Gov. Ron DeSantis said he supports demonstrators showing support for the protests in Cuba, but he does not support those demonstrators blocking major South Florida thoroughfares.
Demonstrators supporting the protests in Cuba marched to Miami’s Palmetto Expressway Tuesday, where several of them sat down in the roadway. Traffic was eventually blocked in both directions.
“We can’t have that. It’s dangerous for you to be shutting down a thoroughfare. You’re also putting other people in jeopardy. You don’t know if an emergency vehicle needs to get somewhere, and then, obviously, it’s just disrespectful to make people stand in traffic,” DeSantis said speaking at a news conference Thursday about the ongoing situation in Cuba.
DeSantis’ condemnation comes two days after the South Florida demonstrations and after DeSantis said protests in Cuba were a “much different situation” than Black Lives Matter protests over the summer.
Police didn’t immediately move the Cuba protest-supporting demonstrators blocking the South Florida expressway Tuesday, spurring Democratic Rep. Omari Hardy to tweet about it.
“I’m very happy that everyday Cubans feel empowered enough to protest the injustices in their country. But when Black Americans protest injustice using the very same methods, we are deemed rioters, subversives, traitors, un-American,” he wrote.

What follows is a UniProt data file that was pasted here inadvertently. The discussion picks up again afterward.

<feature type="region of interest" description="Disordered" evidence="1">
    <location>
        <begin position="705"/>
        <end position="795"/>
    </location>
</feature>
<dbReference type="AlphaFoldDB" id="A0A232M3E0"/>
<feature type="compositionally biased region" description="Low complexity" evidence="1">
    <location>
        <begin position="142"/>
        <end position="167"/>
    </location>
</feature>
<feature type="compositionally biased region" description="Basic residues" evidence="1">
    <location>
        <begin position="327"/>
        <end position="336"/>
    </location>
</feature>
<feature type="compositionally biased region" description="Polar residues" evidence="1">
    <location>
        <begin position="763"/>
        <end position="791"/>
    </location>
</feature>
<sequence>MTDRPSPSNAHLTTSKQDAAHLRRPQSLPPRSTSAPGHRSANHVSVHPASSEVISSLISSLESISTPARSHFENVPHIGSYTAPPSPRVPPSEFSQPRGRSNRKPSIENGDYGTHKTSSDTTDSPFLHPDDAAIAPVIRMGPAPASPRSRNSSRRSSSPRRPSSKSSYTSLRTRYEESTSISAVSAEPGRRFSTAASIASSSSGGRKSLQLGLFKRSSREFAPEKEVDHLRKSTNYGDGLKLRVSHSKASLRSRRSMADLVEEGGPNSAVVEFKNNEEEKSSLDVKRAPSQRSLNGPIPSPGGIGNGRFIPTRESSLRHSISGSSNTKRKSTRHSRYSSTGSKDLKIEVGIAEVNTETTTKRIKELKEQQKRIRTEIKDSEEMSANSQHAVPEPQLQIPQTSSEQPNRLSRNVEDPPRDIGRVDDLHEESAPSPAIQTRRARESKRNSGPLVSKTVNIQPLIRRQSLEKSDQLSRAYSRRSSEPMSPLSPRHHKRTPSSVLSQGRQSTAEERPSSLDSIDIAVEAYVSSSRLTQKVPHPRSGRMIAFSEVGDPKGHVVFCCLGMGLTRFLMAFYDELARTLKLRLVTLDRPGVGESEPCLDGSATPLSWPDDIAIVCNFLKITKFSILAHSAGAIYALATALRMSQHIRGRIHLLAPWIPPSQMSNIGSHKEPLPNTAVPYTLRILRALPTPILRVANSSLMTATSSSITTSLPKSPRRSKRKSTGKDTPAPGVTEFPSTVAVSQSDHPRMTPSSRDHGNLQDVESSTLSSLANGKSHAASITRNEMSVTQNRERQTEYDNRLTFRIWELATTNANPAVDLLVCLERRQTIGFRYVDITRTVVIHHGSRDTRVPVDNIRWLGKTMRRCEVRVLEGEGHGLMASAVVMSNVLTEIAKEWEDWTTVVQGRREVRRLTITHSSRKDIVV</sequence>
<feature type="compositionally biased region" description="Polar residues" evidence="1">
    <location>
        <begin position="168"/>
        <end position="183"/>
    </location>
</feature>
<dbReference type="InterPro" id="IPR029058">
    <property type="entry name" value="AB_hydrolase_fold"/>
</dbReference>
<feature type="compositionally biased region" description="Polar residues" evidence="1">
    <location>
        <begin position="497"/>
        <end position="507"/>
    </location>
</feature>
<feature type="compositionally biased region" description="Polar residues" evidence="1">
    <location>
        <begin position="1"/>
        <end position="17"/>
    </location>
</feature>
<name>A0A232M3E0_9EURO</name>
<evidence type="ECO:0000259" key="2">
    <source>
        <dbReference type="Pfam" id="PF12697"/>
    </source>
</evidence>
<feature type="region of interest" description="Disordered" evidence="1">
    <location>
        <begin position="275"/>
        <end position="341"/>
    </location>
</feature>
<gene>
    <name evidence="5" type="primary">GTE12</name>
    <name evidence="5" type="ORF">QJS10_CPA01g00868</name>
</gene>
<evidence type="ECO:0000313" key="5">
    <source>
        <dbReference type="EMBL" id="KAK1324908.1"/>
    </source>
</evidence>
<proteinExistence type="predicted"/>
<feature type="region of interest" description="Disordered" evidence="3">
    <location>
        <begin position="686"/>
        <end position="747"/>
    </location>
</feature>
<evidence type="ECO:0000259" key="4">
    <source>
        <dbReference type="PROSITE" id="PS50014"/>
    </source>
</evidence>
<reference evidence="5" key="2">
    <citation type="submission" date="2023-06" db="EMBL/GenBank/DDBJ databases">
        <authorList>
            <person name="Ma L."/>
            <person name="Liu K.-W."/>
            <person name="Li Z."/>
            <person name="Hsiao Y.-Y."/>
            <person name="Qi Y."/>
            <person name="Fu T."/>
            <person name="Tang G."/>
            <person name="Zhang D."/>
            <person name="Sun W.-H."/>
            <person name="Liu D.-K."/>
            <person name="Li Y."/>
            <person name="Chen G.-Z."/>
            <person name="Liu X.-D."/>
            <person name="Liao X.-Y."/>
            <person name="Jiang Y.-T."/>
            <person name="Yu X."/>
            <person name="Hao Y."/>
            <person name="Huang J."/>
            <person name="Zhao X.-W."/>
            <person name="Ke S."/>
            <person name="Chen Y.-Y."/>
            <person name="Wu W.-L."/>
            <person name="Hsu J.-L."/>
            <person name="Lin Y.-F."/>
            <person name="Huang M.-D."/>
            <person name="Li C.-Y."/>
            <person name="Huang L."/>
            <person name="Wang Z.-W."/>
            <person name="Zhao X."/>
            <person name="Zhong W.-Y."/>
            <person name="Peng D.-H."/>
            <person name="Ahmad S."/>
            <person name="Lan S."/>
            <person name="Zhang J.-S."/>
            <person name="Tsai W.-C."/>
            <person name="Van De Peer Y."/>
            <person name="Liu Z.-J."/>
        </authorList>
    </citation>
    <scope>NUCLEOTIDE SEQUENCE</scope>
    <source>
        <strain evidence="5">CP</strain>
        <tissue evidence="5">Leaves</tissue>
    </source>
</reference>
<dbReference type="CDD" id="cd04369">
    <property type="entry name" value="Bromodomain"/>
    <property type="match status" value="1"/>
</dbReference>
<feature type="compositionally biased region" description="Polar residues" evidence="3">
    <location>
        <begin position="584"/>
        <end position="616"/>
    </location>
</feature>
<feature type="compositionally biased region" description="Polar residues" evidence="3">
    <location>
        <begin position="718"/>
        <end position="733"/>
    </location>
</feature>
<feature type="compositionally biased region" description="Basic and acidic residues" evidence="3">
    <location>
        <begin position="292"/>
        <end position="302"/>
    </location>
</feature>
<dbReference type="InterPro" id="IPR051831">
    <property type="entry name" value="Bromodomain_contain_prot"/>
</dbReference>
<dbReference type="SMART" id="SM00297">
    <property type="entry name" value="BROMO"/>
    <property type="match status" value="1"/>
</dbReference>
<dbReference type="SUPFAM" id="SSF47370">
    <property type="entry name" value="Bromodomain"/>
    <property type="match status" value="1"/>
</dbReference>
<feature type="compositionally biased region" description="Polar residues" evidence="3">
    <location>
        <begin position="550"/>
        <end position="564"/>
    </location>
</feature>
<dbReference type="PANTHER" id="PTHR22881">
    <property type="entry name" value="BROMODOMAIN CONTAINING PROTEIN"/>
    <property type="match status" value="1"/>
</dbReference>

DeSantis said Thursday demonstrators expressing solidarity with Cuba weren’t rioting.
“They’re not violent. Those aren’t riots. They’re out there being peaceful, and they’re making their voice heard, and we support them and their ability to do that. But it can’t be where you shut down commerce, or you shut down the ability to use these arteries,” DeSantis said about the people blocking traffic.
Democrats are suggesting the Governor isn’t fairly applying his new protest law, House Bill 1. That law, which DeSantis proposed after protests over the police killing of George Floyd last summer, increases penalties for people who commit crimes while protesting in Florida.
Senate Democrats sent Attorney General Ashley Moody a letter Wednesday asking for clarification about how House Bill 1 would be applied.
“We believe it is critical for every Floridian to be treated equally, and since we’ve seen peaceful protests emerge across various municipalities and local governments — many spilling onto state roadways — it’s critical that elected officials and Floridians alike have clarity from your perspective as Florida’s Chief Legal Officer as it relates to the new statute,” read the letter, which was signed by Senate Democratic Leader Lauren Book, Sens. Lori Berman, Janet Cruz, Jason Pizzo and Bobby Powell.
But DeSantis on Thursday told reporters blocking major thoroughfares was “illegal in Florida way before HB 1,” which is true. House Bill 1 updated an existing Florida statute about blocking roads during a protest. The previous statute also held that it was illegal for a person to obstruct traffic on public streets.
The protests mark the first major test for House Bill 1, a controversial law that’s facing multiple court challenges.
Senate Democrats wrote in their letter they are pleased so far with the way the new law largely has not been applied.
“We are pleased and frankly thankful that the draconian and anti-democratic measures contained within HB 1 have not been weaponized against those who are peacefully protesting,” read the letter.